So let's assume you're going to get a DVD player. Now comes the fun part: What's the first disc to buy? The very question may send you spinning back to that first CD player and that first armload of CDs. What did you buy then? If you're like most folks, you got something classical, some new album you'd been meaning to pick up, and Pink Floyd's Dark Side of the Moon. "Entertain me," you were saying to your new hardware, "and show my friends what you can do."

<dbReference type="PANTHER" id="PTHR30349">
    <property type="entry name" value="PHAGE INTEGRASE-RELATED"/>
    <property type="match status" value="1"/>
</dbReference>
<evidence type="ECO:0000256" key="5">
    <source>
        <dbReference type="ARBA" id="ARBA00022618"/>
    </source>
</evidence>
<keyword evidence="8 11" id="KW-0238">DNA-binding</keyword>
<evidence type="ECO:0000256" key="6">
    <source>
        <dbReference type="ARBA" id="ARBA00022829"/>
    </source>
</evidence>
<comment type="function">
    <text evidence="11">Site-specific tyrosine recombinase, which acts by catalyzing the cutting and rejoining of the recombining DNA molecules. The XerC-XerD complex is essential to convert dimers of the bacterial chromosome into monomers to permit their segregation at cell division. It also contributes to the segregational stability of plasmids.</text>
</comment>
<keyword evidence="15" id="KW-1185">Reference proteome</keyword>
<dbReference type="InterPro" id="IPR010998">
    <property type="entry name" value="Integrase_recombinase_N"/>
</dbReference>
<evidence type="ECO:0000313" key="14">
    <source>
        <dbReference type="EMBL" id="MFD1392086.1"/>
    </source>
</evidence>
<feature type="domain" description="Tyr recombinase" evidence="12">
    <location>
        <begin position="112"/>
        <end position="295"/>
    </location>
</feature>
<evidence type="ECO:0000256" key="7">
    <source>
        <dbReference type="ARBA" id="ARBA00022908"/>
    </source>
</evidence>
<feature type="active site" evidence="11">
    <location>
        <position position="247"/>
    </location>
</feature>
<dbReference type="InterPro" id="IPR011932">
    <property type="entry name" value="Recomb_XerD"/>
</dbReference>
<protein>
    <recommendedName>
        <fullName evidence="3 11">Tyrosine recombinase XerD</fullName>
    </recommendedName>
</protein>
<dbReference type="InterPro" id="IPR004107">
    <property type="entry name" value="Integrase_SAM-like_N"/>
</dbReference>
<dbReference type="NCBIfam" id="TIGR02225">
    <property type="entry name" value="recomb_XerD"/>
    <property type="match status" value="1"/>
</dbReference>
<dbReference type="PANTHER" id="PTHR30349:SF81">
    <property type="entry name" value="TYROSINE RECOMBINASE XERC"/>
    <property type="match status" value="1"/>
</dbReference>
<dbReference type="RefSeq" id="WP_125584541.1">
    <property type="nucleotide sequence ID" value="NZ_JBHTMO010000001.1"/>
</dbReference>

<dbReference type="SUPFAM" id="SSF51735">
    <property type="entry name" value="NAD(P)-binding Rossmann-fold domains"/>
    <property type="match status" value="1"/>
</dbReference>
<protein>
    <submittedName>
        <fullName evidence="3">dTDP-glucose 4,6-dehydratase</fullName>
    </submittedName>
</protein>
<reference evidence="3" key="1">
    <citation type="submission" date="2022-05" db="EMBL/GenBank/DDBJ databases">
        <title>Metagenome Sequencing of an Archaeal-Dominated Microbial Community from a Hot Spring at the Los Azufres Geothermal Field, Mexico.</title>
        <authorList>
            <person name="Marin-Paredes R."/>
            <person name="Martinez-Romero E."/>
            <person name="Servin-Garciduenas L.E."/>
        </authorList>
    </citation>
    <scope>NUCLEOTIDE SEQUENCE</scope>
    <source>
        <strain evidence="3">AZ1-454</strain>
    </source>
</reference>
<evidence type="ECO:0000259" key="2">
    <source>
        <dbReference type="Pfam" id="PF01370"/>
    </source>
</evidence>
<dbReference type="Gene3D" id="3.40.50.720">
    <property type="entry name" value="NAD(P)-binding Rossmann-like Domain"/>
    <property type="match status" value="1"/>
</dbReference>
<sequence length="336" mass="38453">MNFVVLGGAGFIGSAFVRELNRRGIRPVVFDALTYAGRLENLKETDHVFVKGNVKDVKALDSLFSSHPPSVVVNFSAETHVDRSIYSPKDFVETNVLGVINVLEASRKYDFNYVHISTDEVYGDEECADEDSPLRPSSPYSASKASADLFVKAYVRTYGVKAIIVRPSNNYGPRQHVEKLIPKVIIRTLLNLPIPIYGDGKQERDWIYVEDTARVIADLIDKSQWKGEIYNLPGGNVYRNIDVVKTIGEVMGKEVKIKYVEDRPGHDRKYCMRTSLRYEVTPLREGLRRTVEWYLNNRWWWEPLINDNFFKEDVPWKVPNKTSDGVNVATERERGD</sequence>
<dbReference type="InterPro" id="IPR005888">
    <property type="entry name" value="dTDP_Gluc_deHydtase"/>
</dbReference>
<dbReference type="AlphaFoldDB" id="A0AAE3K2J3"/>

There are a handful of discs that qualify as the DVD equivalent of Dark Side, but the one that seems to be the most popular first purchase among film buffs is P.T. Anderson's sprawling Boogie Nights, and not just because its porn-industry-centered plot is full of sex and nudity. Boogie Nights just seems to be made for the DVD era--it's a long, messy movie with a smattering of fantastic scenes, which the DVD owner can skip straight to, as if they were his favorite songs on a filler-packed album. And not only that, the edition of Boogie Nights on DVD is loaded with the extras that make the technology worthwhile; embedded in the disc are deleted scenes, music videos, production notes, and a separate audio track that enables the viewer to hear Anderson's running commentary on the film.